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Textiles from Neolithic Çatalhöyük are among the earliest and best-preserved woven plant artifacts from ancient Southwest Asia. Recent examinations of textiles from Çatalhöyük's East Mound middle habitation phase (6700-6500 cal. B. C.) provide surprising evidence that instead of being made from flax (linen, Linum usita-tissimum), as previously thought, the fibers are from the inner bark of trees (tree bast), some samples identified as bast from locally growing oak (Quercus sp.). The present paper reports on a separate analysis of five woven textile and two cordage fragments, also from the middle habitation phase. Our aims were to identify their raw material origins, distinguish the thread-making technology present, and to situate them within the broader chaîne opératoire of thread and textile making in the prehistory of the region. We observed that the thread-making technology was based on an end-to-end splicing method, and while agreeing with the earlier published study, that tree bast, not flax, was the source of the fiber, our results further suggest that elm (Ulmus sp.) and willow/ poplar (Salicaceae) were also among the bast raw materials used in textile manufacture at the site. From these results we can infer that the textile makers possessed complex understandings of the biology, physiology, and seasonality of local wild tree genera throughout the surrounding environment.
... According to Hardy (2008) string production is a never-ending process. This author has remarked the amount of work involved in cordage production among the Wala of Papua Nueva Guinea, where string making took up well over 50% of women's manufacturing time and 45% of all manufacturing time when men's time was also included. ...
... However, when it comes to archaeology, the reduced amount of string findings does not allow us to get a direct and accurate evidence of how string manufacturing was. To do so, we must turn elsewhere for help, and ethnography is one of our most reliable tools (Carr & Maslowski, 1995;Connolly, Kallenbach, & McCabe, 2017;Hardy, 2008;Kerfant, 2022;Wickens & Lowe, 2008). ...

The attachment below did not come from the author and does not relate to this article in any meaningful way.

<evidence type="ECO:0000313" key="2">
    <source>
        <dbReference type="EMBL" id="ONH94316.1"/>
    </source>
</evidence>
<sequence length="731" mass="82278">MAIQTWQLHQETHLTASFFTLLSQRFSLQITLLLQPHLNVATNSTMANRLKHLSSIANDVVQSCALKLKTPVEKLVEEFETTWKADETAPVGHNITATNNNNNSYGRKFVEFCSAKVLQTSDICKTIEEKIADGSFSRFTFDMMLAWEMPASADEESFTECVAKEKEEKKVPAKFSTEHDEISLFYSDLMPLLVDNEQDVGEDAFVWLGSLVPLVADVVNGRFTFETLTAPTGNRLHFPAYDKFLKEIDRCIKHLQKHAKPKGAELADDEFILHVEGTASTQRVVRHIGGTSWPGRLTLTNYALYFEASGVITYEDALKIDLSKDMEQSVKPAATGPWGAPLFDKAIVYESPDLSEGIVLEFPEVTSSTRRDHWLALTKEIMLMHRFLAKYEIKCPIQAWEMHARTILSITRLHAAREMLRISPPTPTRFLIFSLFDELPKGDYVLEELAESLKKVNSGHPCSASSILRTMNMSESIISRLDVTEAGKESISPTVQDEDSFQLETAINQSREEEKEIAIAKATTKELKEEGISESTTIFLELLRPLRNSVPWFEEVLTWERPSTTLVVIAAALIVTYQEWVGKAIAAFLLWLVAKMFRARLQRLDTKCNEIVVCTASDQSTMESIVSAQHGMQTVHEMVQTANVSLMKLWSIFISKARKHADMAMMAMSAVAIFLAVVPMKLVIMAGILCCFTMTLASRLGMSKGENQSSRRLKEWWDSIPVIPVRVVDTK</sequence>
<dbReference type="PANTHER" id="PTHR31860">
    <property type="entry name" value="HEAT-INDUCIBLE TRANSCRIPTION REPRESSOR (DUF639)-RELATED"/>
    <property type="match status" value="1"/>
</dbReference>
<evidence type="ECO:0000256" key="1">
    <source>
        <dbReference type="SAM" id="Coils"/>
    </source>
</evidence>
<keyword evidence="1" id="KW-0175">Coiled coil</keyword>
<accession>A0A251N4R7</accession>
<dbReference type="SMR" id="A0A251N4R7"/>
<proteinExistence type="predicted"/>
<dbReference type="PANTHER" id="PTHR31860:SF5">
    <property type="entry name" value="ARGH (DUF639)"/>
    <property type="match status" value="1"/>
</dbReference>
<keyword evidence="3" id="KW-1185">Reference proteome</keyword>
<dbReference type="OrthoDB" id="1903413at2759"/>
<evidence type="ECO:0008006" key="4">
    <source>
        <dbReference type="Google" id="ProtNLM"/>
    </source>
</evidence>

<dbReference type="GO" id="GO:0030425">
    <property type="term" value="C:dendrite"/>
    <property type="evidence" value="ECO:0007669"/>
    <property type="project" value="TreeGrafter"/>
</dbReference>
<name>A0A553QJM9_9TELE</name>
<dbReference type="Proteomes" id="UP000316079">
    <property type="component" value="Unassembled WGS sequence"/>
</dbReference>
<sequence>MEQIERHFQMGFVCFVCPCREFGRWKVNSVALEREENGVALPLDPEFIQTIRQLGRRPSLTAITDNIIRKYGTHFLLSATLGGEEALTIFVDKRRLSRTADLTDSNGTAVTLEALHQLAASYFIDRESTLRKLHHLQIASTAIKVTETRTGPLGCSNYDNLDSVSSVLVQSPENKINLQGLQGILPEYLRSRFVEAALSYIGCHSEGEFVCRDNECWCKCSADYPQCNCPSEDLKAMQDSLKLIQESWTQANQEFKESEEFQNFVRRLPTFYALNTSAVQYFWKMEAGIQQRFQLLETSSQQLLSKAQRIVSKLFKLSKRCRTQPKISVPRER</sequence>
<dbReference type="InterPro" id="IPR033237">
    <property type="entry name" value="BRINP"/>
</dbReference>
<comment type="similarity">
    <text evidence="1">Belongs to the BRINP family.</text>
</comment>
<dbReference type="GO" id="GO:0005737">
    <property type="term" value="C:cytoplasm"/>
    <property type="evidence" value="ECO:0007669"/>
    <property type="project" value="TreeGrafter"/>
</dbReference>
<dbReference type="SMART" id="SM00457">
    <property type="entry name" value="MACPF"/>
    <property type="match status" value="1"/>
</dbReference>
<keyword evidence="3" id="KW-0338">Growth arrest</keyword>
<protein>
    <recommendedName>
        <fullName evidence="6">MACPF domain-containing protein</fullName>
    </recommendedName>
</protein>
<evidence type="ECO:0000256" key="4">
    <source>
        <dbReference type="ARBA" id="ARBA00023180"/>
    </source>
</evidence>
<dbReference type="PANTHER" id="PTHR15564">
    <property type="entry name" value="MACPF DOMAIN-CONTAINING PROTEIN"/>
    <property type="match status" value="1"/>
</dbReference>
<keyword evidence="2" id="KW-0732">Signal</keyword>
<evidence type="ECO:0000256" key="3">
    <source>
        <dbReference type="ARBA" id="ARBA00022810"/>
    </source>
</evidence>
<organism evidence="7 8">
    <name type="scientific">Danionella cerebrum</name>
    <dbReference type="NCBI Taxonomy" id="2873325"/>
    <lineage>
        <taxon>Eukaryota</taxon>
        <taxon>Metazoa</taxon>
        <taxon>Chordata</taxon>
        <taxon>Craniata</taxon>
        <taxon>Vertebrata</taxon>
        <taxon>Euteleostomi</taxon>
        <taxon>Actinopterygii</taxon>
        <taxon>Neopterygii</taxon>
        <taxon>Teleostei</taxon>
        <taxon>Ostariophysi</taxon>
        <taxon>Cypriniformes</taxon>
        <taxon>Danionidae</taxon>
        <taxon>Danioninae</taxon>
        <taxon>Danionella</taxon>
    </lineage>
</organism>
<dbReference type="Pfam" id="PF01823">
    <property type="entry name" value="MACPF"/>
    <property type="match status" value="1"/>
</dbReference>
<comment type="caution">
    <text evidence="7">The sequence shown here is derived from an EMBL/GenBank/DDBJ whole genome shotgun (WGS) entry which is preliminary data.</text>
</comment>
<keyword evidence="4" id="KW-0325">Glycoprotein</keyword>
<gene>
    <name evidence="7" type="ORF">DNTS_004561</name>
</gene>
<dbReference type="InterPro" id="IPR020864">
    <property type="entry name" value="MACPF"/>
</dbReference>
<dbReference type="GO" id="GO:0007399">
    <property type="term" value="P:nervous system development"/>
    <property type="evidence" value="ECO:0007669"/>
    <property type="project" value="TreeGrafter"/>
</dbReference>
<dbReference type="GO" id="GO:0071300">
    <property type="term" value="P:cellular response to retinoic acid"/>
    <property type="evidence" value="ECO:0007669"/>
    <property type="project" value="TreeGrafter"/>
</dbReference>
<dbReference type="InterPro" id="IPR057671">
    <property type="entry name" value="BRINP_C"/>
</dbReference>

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The site Zamostje 2, located in Sergiev-Posad district of Moscow (Russia) on the west bank of the Dubna River, has provided two Mesolithic and one Early Neolithic occupations dated from 7000 to 5400 cal BC. Thanks to the waterlogged environment, the site has an exceptional preservation. The site has yielded fishing screens, fishing fences, wooden fishing traps, and several small cordage remains elaborated with plant fibres, pine bark floats, fragments of paddles, and other wooden objects. In this work, we present the study of the fragments of cordage and fishing nets with the objective of providing new insights into the production and use of implements made of plant fibres. We have characterized the production process by analysing the morphological and technical characteristics by carrying out experimentation with plant fibres in order to obtain reference material to recognize them at an archaeological level. The analysis of 82 knots and 23 fragments of strings has allowed to determine that they were elaborated with single threads from 0.5 to 1.5 mm thick, which is noticeably smaller than most examples from other sites. All of them were elaborated with woody bast fibres.
... XVII, XIX). Sinew was proposed as a material used for suspension in European archaeological contexts (Cristiani et al., 2014;Radovčić et al., 2015), as were multiple other fibrous materials (Hardy, 2008). ...
Shells have been used as beads for ornamentation from early human history to this day. The Neolithic period in the Levant brought about profound changes in human lifeways that influenced the ways people chose, manufactured , and used shell beads. Different traces etched on shell beads may reflect various manufacturing modes and materials and diverse uses and interactions that shell beads had with different materials during use. In order to aid in the interpretation of such traces an experimental scheme was devised and carried out. Various Neolithic-style shell bead types were fabricated, using different techniques and materials; the replicas were strung by different strings, against different backdrop materials and in diverse configurations; and swung on a pendulating machine. Replicated shell beads were examined under low magnification and the traces recognized on them compared to wear traces identified on archaeological Neolithic shell beads from the Southern Levant. The comparison allowed, among other results, to define a specific type of wear associated with stringing and use of particular shell beads common in the Neolithic Levant. This finding will significantly increase our ability to recognize and interpret shell bead use in general, and particularly may be incorporated in a broader understanding of Neolithic dress, society and lifeways.